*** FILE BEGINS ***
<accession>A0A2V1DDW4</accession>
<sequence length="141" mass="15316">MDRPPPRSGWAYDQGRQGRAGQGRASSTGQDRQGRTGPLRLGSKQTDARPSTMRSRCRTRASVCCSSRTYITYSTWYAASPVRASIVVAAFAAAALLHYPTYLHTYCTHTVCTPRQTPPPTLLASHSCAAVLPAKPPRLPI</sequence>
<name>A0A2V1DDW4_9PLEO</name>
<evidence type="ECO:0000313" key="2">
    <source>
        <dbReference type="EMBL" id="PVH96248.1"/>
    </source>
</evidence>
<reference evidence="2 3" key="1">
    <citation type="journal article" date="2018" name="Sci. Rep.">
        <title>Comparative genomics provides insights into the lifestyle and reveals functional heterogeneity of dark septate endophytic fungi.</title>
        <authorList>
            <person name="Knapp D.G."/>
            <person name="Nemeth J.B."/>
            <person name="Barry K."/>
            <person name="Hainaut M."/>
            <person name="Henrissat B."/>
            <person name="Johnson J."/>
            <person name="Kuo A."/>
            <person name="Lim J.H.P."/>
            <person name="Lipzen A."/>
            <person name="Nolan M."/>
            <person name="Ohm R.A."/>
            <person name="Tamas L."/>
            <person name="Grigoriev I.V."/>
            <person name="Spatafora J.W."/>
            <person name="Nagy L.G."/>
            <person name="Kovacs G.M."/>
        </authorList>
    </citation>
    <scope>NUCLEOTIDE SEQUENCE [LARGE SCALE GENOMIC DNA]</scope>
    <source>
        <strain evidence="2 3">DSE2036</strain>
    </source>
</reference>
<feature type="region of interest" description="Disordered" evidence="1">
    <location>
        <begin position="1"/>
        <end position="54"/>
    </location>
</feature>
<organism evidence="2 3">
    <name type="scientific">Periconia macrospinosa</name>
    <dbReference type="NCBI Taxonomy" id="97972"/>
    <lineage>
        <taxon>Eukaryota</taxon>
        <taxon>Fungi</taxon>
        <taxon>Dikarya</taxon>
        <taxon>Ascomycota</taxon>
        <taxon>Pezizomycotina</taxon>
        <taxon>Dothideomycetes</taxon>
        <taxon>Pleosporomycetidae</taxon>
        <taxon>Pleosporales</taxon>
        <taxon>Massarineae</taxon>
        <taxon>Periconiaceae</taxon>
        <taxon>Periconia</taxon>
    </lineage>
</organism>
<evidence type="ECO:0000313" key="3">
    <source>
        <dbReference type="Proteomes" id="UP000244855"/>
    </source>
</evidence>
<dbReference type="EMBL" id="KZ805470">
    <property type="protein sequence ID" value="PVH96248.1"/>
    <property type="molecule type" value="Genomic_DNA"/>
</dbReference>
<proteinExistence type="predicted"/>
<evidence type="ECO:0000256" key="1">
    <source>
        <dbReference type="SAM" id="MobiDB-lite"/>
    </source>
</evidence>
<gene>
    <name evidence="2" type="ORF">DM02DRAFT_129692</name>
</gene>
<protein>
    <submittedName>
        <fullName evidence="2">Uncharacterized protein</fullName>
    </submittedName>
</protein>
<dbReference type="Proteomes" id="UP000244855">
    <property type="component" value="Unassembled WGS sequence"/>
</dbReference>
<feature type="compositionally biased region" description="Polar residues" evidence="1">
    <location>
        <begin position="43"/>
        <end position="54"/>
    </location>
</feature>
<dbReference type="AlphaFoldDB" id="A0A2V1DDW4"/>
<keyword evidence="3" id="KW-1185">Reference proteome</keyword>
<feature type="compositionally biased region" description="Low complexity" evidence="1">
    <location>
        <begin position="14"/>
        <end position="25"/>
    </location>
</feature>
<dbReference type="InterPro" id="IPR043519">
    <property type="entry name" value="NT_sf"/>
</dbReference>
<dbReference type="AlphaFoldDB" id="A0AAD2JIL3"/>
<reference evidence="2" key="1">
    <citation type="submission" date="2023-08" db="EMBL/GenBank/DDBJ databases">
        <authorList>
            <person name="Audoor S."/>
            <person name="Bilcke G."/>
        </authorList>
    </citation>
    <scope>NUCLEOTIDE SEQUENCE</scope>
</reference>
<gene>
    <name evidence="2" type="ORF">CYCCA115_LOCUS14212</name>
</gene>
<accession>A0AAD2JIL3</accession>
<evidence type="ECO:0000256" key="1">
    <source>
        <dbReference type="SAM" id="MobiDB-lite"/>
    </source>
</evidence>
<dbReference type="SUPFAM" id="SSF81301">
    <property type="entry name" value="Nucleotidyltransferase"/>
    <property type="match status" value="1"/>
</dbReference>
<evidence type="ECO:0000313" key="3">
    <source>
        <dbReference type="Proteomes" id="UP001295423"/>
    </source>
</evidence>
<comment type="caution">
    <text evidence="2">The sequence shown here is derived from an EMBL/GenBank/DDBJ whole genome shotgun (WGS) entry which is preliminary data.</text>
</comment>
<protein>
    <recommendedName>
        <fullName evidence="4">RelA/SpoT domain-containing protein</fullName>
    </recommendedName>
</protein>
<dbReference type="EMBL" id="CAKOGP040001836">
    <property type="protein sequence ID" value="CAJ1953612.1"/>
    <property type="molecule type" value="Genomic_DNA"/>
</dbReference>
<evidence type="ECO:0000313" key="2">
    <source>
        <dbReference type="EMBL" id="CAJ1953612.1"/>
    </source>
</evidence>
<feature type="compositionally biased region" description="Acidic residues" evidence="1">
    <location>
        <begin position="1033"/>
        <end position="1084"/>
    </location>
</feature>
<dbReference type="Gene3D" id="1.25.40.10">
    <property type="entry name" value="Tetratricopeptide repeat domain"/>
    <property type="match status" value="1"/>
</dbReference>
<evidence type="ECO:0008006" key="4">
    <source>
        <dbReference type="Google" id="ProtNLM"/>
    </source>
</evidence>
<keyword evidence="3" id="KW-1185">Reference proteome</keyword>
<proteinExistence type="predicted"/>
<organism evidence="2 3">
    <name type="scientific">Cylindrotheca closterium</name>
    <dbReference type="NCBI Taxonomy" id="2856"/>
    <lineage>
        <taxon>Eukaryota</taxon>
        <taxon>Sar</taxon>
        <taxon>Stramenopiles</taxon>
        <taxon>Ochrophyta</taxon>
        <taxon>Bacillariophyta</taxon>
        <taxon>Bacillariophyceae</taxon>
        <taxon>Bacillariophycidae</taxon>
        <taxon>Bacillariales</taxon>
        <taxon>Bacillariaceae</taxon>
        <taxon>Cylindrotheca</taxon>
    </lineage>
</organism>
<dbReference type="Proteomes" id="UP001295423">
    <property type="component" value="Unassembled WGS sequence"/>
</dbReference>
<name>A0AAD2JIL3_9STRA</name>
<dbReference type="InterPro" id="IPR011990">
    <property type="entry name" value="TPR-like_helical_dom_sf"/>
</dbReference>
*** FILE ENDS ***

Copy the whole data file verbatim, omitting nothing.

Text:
<accession>A0A2V1DDW4</accession>
<sequence length="141" mass="15316">MDRPPPRSGWAYDQGRQGRAGQGRASSTGQDRQGRTGPLRLGSKQTDARPSTMRSRCRTRASVCCSSRTYITYSTWYAASPVRASIVVAAFAAAALLHYPTYLHTYCTHTVCTPRQTPPPTLLASHSCAAVLPAKPPRLPI</sequence>
<name>A0A2V1DDW4_9PLEO</name>
<evidence type="ECO:0000313" key="2">
    <source>
        <dbReference type="EMBL" id="PVH96248.1"/>
    </source>
</evidence>
<reference evidence="2 3" key="1">
    <citation type="journal article" date="2018" name="Sci. Rep.">
        <title>Comparative genomics provides insights into the lifestyle and reveals functional heterogeneity of dark septate endophytic fungi.</title>
        <authorList>
            <person name="Knapp D.G."/>
            <person name="Nemeth J.B."/>
            <person name="Barry K."/>
            <person name="Hainaut M."/>
            <person name="Henrissat B."/>
            <person name="Johnson J."/>
            <person name="Kuo A."/>
            <person name="Lim J.H.P."/>
            <person name="Lipzen A."/>
            <person name="Nolan M."/>
            <person name="Ohm R.A."/>
            <person name="Tamas L."/>
            <person name="Grigoriev I.V."/>
            <person name="Spatafora J.W."/>
            <person name="Nagy L.G."/>
            <person name="Kovacs G.M."/>
        </authorList>
    </citation>
    <scope>NUCLEOTIDE SEQUENCE [LARGE SCALE GENOMIC DNA]</scope>
    <source>
        <strain evidence="2 3">DSE2036</strain>
    </source>
</reference>
<feature type="region of interest" description="Disordered" evidence="1">
    <location>
        <begin position="1"/>
        <end position="54"/>
    </location>
</feature>
<organism evidence="2 3">
    <name type="scientific">Periconia macrospinosa</name>
    <dbReference type="NCBI Taxonomy" id="97972"/>
    <lineage>
        <taxon>Eukaryota</taxon>
        <taxon>Fungi</taxon>
        <taxon>Dikarya</taxon>
        <taxon>Ascomycota</taxon>
        <taxon>Pezizomycotina</taxon>
        <taxon>Dothideomycetes</taxon>
        <taxon>Pleosporomycetidae</taxon>
        <taxon>Pleosporales</taxon>
        <taxon>Massarineae</taxon>
        <taxon>Periconiaceae</taxon>
        <taxon>Periconia</taxon>
    </lineage>
</organism>
<evidence type="ECO:0000313" key="3">
    <source>
        <dbReference type="Proteomes" id="UP000244855"/>
    </source>
</evidence>
<dbReference type="EMBL" id="KZ805470">
    <property type="protein sequence ID" value="PVH96248.1"/>
    <property type="molecule type" value="Genomic_DNA"/>
</dbReference>
<proteinExistence type="predicted"/>
<evidence type="ECO:0000256" key="1">
    <source>
        <dbReference type="SAM" id="MobiDB-lite"/>
    </source>
</evidence>
<gene>
    <name evidence="2" type="ORF">DM02DRAFT_129692</name>
</gene>
<protein>
    <submittedName>
        <fullName evidence="2">Uncharacterized protein</fullName>
    </submittedName>
</protein>
<dbReference type="Proteomes" id="UP000244855">
    <property type="component" value="Unassembled WGS sequence"/>
</dbReference>
<feature type="compositionally biased region" description="Polar residues" evidence="1">
    <location>
        <begin position="43"/>
        <end position="54"/>
    </location>
</feature>
<dbReference type="AlphaFoldDB" id="A0A2V1DDW4"/>
<keyword evidence="3" id="KW-1185">Reference proteome</keyword>
<feature type="compositionally biased region" description="Low complexity" evidence="1">
    <location>
        <begin position="14"/>
        <end position="25"/>
    </location>
</feature>
<dbReference type="InterPro" id="IPR043519">
    <property type="entry name" value="NT_sf"/>
</dbReference>
<dbReference type="AlphaFoldDB" id="A0AAD2JIL3"/>
<reference evidence="2" key="1">
    <citation type="submission" date="2023-08" db="EMBL/GenBank/DDBJ databases">
        <authorList>
            <person name="Audoor S."/>
            <person name="Bilcke G."/>
        </authorList>
    </citation>
    <scope>NUCLEOTIDE SEQUENCE</scope>
</reference>
<gene>
    <name evidence="2" type="ORF">CYCCA115_LOCUS14212</name>
</gene>
<accession>A0AAD2JIL3</accession>
<evidence type="ECO:0000256" key="1">
    <source>
        <dbReference type="SAM" id="MobiDB-lite"/>
    </source>
</evidence>
<dbReference type="SUPFAM" id="SSF81301">
    <property type="entry name" value="Nucleotidyltransferase"/>
    <property type="match status" value="1"/>
</dbReference>
<evidence type="ECO:0000313" key="3">
    <source>
        <dbReference type="Proteomes" id="UP001295423"/>
    </source>
</evidence>
<comment type="caution">
    <text evidence="2">The sequence shown here is derived from an EMBL/GenBank/DDBJ whole genome shotgun (WGS) entry which is preliminary data.</text>
</comment>
<protein>
    <recommendedName>
        <fullName evidence="4">RelA/SpoT domain-containing protein</fullName>
    </recommendedName>
</protein>
<dbReference type="EMBL" id="CAKOGP040001836">
    <property type="protein sequence ID" value="CAJ1953612.1"/>
    <property type="molecule type" value="Genomic_DNA"/>
</dbReference>
<evidence type="ECO:0000313" key="2">
    <source>
        <dbReference type="EMBL" id="CAJ1953612.1"/>
    </source>
</evidence>
<feature type="compositionally biased region" description="Acidic residues" evidence="1">
    <location>
        <begin position="1033"/>
        <end position="1084"/>
    </location>
</feature>
<dbReference type="Gene3D" id="1.25.40.10">
    <property type="entry name" value="Tetratricopeptide repeat domain"/>
    <property type="match status" value="1"/>
</dbReference>
<evidence type="ECO:0008006" key="4">
    <source>
        <dbReference type="Google" id="ProtNLM"/>
    </source>
</evidence>
<keyword evidence="3" id="KW-1185">Reference proteome</keyword>
<proteinExistence type="predicted"/>
<organism evidence="2 3">
    <name type="scientific">Cylindrotheca closterium</name>
    <dbReference type="NCBI Taxonomy" id="2856"/>
    <lineage>
        <taxon>Eukaryota</taxon>
        <taxon>Sar</taxon>
        <taxon>Stramenopiles</taxon>
        <taxon>Ochrophyta</taxon>
        <taxon>Bacillariophyta</taxon>
        <taxon>Bacillariophyceae</taxon>
        <taxon>Bacillariophycidae</taxon>
        <taxon>Bacillariales</taxon>
        <taxon>Bacillariaceae</taxon>
        <taxon>Cylindrotheca</taxon>
    </lineage>
</organism>
<dbReference type="Proteomes" id="UP001295423">
    <property type="component" value="Unassembled WGS sequence"/>
</dbReference>
<name>A0AAD2JIL3_9STRA</name>
<dbReference type="InterPro" id="IPR011990">
    <property type="entry name" value="TPR-like_helical_dom_sf"/>
</dbReference>